Max/MSP/Jitter for Music: A Practical Guide to Developing Interactive Music Systems for Education and more
V. J. Manzo delivers a definitive primer for audio artists wishing to harness the power of this versatile software suite. If you are a novice who wants to learn Max quickly and develop a solid foundation before striking out in your own direction, this book will provide it. If you are a teacher who is new to teaching Max, or has been thinking about starting a Max class for beginners, I think this would be a worthy choice as a textbook for your class or as a reference when putting together your class.
…one of the better and most accessible overviews of the music production process that we’ve seen in quite some time. It’s refreshing to find an author in the recording industry that continually keeps the focus on the major priorities and gives a solid presentation of how a student should begin developing their paradigm of audio recording.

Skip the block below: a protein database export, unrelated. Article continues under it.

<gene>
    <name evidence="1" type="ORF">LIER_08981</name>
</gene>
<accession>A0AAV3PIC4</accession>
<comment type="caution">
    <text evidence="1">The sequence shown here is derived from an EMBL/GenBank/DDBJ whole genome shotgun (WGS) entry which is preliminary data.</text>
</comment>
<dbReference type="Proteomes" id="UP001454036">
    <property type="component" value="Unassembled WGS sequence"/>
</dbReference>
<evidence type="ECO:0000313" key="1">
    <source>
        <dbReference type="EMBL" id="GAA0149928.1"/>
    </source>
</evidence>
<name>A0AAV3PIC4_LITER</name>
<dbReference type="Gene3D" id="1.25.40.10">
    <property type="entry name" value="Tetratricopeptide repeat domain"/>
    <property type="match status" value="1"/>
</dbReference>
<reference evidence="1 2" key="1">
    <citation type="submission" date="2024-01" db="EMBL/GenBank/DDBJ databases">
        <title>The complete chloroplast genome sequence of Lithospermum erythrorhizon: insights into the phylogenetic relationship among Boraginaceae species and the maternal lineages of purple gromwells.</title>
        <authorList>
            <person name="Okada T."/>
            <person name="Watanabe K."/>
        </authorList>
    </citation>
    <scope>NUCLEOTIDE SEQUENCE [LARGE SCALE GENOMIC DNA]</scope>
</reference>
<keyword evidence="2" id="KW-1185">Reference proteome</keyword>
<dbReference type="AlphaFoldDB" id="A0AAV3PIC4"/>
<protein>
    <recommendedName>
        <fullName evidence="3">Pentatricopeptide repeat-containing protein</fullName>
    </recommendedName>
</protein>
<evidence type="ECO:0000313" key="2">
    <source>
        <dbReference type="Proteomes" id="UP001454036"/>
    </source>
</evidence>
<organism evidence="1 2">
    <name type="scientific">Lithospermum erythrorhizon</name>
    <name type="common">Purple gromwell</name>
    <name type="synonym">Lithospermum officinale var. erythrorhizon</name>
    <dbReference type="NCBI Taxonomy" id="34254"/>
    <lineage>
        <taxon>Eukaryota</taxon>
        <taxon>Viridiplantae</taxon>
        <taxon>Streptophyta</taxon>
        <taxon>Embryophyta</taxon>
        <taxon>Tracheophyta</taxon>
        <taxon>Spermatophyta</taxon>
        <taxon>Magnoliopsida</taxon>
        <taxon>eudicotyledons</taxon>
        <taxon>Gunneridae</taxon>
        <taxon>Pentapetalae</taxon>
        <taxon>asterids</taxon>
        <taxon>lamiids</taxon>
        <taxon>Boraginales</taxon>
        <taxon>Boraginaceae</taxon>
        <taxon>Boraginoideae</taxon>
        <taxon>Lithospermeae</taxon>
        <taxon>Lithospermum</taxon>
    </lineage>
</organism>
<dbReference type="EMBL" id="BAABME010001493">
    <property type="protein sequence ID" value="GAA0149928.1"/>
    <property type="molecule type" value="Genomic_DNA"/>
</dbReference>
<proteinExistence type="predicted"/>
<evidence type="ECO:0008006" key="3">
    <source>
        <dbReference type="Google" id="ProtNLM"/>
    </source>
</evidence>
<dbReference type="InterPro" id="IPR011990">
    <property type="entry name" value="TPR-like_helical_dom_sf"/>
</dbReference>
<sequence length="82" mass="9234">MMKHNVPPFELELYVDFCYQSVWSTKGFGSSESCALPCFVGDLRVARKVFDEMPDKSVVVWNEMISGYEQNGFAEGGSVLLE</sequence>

PWL From The Factory Floor: Expanded Edition takes an already admirable book and turns it into a truly useful text for a variety of audiences. It works as a research reference, as a potential text for college courses (one can envision a popular music course that examines the record “factories” from the 20th century, such as PWL, Motown, Stax, etc, for which this would be a great resource) and finally, as an entertaining read about a fascinating era in pop music.
Taken as a whole, MacDonald’s examination of the Beatles’ recorded work and what it represented in its own time remains one of the most cohesive and coherent critiques of their oeuvre in pop music literature. Making clear what he regards as the bands strengths and weaknesses as well as the triumphs and foibles of the era in which they were created, MacDonald provides a first rate understanding of what the Beatles did along with why and how they did it. And it makes for a revealing, vibrant, and fascinating (if occasionally infuriating) read as well. Highly recommended.